2014 may well end up being summarized as having been an arm-wrestling match between Janet Yellen and Mario Draghi. Simply rereading the declarations of each would be sufficiently convincing of this. For the Chairperson of the Fed, the robustness of the American economy will lead to a reduction, meeting after meeting, of the volume of assets purchased. Then, next fall, when the number will have fallen to zero, the Fed will set a schedule (6 months?) to begin raising interest rates.
On this side of the Atlantic, the discourse is different. During the last monetary policy committee meeting, Council members unanimously considered that the ECB’s monetary policy was restrictive, even with a benchmark rate of 0.25%. Consequently, it was necessary to implement a more accommodating strategy.
The ECB confirmed this policy change during the semi-annual meeting with the IMF and World Bank in mid-April. It would initially lower its key interest rate, without giving any more details about a possible negative rate for deposits for the moment. The second phase would involve the purchase of financial assets with maturities up to 10 years. A very diverse range of assets would be purchased, primarily with long maturities to keep in line with the Eurozone’s financing arrangement. Continue reading
After this week-end speeches by Mario Draghi and Benoit Coeuré, a lower euro exchange rate is expected. They said that the ECB monetary policy will probably become more accommodative (see here my yesterday’s post). Such a move for the euro currency would be welcomed as it could be a boost for exporters and a trigger for production.
The current scenario on the Euro Area is that recovery will come from outside. Internal demand momentum is still weak and cannot drive a rapid growth recovery. A higher competitiveness could push exports higher, improving then the economic outlook via a spillover on production and demand. A weaker euro could also reduce the imported disinflation. That could limit risks for deflation. In other words, a weaker euro would have a lot of virtues.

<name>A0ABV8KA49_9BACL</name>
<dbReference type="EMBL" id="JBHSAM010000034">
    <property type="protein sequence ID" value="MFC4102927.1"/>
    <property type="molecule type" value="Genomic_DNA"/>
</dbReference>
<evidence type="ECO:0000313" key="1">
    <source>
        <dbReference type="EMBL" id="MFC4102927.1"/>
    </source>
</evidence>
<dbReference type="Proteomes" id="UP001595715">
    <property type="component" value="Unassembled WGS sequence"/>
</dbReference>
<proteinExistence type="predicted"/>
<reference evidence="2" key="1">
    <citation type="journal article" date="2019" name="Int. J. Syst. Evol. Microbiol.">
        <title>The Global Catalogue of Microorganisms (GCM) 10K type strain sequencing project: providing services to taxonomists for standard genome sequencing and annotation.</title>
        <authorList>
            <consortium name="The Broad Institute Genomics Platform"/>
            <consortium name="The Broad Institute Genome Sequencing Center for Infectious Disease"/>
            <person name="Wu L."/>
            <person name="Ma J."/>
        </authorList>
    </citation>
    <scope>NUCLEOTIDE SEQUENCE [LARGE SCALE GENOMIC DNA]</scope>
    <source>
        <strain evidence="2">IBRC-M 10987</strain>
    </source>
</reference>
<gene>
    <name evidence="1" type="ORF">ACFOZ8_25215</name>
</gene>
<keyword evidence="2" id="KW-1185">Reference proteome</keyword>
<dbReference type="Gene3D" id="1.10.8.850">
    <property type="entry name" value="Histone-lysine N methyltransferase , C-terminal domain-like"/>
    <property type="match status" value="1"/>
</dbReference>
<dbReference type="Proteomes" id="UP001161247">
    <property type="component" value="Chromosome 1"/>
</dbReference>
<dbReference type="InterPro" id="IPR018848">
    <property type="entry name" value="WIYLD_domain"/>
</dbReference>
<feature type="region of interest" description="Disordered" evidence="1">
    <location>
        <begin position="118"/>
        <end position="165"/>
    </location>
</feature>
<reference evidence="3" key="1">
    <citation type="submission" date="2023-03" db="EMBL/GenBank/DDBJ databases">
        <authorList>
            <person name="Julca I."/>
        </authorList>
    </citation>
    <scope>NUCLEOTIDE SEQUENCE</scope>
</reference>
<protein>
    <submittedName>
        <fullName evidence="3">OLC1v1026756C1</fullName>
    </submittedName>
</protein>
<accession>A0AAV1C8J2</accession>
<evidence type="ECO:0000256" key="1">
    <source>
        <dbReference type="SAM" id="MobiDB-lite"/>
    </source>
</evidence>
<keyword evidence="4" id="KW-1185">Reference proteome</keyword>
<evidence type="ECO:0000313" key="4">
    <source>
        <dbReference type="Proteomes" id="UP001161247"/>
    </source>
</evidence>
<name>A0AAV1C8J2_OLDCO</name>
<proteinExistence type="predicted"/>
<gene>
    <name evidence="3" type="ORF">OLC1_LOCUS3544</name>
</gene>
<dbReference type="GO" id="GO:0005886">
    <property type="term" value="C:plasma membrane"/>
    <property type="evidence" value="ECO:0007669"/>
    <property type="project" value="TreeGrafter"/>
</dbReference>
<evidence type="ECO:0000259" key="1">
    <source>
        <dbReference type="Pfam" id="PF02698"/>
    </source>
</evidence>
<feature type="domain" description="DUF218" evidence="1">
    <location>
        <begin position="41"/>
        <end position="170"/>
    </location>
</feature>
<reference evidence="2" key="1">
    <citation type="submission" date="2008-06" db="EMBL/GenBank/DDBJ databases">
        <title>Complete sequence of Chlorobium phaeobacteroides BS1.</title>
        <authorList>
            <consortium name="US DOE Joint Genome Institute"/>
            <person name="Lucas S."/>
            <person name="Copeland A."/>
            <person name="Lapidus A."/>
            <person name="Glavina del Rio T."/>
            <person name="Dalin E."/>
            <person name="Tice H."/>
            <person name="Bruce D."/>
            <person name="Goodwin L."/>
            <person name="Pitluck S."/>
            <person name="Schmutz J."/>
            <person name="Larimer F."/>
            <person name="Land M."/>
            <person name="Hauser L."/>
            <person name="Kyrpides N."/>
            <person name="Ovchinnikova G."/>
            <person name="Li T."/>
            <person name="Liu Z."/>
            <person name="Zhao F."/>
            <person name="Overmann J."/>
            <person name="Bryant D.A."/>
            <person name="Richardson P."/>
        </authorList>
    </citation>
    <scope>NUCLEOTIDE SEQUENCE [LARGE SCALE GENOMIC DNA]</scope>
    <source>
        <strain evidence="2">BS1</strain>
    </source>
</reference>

Nevertheless, looking at the euro area situation, there are two opposite arguments on euro.
According to an FT article, this morning, the ECB is now ready to definitely change its mind on monetary policy. Mario Draghi gave insights during its last press conference. He said then that the current monetary policy stance was a constraint for the economic activity (risks are on the downside) and a drag for the inflation rate to converge to the 2% target.
There will be two steps. The first would be a drop in interest rates (no precision on the possibility of a negative deposit facility rate). The second step would be a sort of Quantitative Easing. The ECB could buy a large spectrum of financial assets up to maturities of 10 years.
There is no calendar but it will conditioned by inflation rates data. We have a hierarchy and the precision that the ECB could buy rather long term assets to be consistent with the financing mode in the Euro Area.
The FT article is here http://on.ft.com/1gUGRVk